RBI governor
Reserve Bank of India (RBI) Governor Raghuram Rajan delivers a lecture at Tata Institute of Fundamental Research (TIFR) in Mumbai, India, June 20, 2015.Reuters

Reserve Bank of India Governor Raghuram Rajan on Wednesday said that China should be viewed as inspiration and not as competition. Responding to questions about when India would catch up with China, he said that over the next 10 to 15 years India could reach where China is today. 

"I think we should see China as inspiration, rather than as a competition...as inspiration we should see what a country can do in three decades if its focused and has very strong faith on what it needs to do," Rajan said during an Assocham industry and trade interactive meet in Bengaluru, Press Trust of India reported.

Rajan further added that people often try to put down China, but Asia's fastest growing economy has reached seven and a half thousand dollars per capital income, despite have its set of issues. 

"We can't follow what they (China) already followed. They are already there and that path is no longer free. There is somebody occupying the path. We can certainly take inspiration from the fact that it is possible. Since we are at a stage where they were in late 1990's or early 2000's, we can hope that in the next 10 to 15 years, we would be there where they are," he said.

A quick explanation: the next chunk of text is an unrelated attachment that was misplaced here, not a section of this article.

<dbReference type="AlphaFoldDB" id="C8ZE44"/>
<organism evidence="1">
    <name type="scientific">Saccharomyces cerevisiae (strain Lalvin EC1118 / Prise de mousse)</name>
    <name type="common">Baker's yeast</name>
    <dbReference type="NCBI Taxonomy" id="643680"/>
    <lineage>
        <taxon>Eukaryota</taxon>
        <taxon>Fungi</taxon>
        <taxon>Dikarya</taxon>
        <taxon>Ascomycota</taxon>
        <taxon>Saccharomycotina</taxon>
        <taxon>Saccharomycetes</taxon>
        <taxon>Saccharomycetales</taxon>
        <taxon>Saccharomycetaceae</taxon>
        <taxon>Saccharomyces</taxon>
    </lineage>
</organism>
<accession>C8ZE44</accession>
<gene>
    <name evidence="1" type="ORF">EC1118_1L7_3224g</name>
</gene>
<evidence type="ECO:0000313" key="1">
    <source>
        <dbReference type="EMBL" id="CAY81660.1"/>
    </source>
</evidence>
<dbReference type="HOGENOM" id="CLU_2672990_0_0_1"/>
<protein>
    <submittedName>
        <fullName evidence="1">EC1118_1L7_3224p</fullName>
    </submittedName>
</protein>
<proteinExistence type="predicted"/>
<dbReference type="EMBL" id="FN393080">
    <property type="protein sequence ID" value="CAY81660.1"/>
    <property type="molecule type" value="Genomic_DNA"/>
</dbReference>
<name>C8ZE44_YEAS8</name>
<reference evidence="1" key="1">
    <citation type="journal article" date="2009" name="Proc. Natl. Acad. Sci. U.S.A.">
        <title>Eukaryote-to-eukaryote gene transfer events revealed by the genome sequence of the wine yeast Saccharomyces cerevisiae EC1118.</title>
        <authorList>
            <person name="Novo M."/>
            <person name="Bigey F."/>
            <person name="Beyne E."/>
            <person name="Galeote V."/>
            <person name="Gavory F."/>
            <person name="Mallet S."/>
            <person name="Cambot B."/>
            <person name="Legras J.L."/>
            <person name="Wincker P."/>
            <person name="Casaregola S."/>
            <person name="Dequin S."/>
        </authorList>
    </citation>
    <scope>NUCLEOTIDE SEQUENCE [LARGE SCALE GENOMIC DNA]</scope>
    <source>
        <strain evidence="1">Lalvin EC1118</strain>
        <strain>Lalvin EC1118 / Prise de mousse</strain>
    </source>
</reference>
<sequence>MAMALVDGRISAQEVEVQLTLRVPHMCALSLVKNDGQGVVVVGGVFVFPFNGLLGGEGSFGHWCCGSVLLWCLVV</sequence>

Rajan says don't write my obituary yet

In other news, the RBI governor on Wednesday said that he had read a lot of his obituaries and has urged critics not to "write me off," the Indian Express reported.

"I read these obituaries in the papers, I am still alive. I will leave this office in September, but I certainly will be coming in and out of the country on numerous occasions. I will be reading and writing and will be speaking at Fora like this," Rajan said during a speech organised by Assocham, an industry lobby.

At the event, he also spoke about angel and venture capital investments in Indian start ups and how they had grown more than 40 times since 2011, emerging as an alternative to banks. Globally, banks tend to not lend to start ups as these firms have little to show as collateral when seeking money, Business Standard reported.

Rajan on Saturday had announced that he will not be continuing for a second term as RBI governor after his tenure ends in September 2016. 

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